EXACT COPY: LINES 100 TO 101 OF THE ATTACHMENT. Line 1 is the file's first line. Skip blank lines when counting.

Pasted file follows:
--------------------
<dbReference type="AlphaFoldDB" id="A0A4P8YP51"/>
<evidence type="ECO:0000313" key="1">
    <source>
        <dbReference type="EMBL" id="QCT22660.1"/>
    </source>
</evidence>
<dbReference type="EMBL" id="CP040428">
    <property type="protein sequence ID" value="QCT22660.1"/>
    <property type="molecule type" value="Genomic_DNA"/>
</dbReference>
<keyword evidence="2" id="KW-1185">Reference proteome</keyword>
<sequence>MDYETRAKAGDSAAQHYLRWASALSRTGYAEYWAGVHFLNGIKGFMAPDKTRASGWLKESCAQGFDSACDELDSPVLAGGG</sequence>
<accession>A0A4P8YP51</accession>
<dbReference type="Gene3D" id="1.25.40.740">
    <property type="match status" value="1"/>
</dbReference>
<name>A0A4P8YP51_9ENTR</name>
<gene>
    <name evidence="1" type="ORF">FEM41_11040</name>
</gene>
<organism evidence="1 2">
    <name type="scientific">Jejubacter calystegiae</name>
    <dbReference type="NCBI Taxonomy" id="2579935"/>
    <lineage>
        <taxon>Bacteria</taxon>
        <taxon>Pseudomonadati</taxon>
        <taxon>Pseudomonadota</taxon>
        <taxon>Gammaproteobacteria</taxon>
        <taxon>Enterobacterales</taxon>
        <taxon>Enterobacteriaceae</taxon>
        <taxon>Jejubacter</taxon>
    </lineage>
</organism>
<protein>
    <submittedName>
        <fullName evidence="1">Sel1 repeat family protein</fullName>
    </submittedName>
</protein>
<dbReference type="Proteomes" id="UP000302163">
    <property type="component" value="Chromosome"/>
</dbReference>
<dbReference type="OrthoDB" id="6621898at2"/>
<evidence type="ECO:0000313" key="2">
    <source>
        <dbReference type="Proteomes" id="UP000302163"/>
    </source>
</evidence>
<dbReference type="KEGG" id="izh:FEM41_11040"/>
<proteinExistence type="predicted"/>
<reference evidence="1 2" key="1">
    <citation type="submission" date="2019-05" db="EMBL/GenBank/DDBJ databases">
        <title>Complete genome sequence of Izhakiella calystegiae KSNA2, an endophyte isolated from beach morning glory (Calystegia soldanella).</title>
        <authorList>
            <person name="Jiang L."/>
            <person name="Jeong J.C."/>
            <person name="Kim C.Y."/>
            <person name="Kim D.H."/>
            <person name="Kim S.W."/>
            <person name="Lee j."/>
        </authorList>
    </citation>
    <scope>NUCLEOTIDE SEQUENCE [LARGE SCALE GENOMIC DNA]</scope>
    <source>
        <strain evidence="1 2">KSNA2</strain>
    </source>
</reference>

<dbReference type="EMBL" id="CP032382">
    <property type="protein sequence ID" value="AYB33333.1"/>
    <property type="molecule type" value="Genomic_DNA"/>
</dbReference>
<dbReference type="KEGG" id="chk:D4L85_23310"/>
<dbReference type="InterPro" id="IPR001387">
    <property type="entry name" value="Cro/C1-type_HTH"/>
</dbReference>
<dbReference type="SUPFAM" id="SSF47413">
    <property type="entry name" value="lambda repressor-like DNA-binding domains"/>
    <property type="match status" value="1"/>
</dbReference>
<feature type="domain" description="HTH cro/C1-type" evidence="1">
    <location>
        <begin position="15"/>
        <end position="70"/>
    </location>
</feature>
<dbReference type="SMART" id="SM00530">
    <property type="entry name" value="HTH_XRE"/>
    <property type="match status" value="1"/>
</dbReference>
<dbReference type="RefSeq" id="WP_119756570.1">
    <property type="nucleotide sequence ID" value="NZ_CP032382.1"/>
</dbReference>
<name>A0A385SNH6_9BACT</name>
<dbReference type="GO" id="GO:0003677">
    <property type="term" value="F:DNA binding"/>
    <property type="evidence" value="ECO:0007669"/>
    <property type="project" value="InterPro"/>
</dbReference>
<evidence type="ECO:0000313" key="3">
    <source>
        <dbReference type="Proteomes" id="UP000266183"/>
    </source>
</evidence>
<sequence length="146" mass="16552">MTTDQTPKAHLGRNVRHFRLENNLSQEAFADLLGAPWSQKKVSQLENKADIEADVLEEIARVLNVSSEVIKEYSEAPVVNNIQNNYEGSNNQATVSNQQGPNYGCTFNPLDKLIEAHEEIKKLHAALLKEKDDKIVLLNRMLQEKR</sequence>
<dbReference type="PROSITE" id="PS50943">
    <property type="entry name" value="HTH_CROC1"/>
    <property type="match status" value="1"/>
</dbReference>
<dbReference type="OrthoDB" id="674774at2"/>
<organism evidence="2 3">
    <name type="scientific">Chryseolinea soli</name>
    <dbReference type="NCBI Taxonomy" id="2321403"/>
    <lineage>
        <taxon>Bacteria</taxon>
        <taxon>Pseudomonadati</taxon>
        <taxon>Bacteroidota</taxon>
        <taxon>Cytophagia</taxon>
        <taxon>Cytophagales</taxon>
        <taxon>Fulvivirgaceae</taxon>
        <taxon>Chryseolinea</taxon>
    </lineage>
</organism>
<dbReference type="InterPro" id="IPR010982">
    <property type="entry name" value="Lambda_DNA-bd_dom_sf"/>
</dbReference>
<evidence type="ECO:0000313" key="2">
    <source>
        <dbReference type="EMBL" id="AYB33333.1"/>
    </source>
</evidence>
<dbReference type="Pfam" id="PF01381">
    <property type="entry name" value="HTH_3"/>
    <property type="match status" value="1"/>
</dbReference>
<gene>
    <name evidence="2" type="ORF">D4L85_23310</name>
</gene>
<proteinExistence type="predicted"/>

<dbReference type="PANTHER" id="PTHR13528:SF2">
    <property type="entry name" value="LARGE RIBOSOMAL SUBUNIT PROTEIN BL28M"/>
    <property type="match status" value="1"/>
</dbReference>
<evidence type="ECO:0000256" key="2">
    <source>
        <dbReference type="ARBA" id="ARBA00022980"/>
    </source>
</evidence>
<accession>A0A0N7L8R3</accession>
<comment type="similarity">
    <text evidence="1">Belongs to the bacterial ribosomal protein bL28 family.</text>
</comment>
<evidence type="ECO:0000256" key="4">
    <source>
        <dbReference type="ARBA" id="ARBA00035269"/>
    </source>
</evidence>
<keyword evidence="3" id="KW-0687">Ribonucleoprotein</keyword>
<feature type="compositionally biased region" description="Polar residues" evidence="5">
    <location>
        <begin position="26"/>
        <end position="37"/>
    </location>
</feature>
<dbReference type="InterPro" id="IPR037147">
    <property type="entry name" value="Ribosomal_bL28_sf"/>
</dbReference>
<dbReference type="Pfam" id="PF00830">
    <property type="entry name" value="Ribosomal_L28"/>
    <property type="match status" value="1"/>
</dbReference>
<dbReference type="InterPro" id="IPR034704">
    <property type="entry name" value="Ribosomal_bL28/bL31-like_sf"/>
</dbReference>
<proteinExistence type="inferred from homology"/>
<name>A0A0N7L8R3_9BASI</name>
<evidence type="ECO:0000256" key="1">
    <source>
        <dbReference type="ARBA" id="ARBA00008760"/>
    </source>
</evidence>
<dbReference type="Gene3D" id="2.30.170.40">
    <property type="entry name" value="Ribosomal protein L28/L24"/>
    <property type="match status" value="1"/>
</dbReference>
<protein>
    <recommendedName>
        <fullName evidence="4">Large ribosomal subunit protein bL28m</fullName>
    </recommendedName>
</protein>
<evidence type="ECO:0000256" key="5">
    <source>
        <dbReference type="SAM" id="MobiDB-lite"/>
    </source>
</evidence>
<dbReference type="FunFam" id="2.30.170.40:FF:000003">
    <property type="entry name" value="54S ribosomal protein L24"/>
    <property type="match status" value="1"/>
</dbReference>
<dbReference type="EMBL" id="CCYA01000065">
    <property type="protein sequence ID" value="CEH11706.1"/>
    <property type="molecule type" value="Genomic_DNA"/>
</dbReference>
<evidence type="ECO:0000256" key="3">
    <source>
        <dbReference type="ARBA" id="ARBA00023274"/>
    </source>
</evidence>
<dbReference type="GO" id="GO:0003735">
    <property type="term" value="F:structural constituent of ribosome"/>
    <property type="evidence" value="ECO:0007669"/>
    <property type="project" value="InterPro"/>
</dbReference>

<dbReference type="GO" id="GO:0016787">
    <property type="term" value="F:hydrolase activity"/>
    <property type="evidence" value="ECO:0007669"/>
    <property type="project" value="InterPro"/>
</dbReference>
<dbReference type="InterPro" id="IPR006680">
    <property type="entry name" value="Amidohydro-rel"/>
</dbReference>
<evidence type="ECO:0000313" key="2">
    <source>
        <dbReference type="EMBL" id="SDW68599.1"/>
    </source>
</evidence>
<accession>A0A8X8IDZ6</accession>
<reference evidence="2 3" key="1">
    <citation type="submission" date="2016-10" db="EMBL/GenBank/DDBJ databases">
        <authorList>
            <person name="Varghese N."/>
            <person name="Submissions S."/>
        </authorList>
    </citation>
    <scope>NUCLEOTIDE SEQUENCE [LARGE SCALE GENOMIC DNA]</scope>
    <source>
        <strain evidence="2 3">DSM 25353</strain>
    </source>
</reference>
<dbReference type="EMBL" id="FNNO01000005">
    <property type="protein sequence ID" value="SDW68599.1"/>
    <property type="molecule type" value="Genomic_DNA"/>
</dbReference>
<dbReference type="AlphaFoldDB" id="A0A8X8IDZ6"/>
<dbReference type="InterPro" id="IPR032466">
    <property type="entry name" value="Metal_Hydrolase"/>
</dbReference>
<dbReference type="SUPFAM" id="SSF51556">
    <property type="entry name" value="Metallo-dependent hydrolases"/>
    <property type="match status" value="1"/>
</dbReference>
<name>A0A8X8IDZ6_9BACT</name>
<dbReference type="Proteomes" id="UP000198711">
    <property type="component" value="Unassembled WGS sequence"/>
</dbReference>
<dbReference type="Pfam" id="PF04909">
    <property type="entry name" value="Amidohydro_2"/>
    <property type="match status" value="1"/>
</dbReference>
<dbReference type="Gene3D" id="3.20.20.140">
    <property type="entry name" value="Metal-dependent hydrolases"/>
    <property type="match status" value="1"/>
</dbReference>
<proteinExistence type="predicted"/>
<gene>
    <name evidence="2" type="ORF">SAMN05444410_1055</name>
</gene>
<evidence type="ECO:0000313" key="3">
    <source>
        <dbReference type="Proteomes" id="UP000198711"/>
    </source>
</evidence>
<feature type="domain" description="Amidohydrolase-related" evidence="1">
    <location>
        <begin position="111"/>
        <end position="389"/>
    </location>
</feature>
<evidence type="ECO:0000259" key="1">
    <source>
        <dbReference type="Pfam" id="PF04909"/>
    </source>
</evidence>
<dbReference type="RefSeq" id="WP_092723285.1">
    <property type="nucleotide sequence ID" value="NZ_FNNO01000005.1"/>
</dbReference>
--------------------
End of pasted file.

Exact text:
        <dbReference type="Proteomes" id="UP000266183"/>
    </source>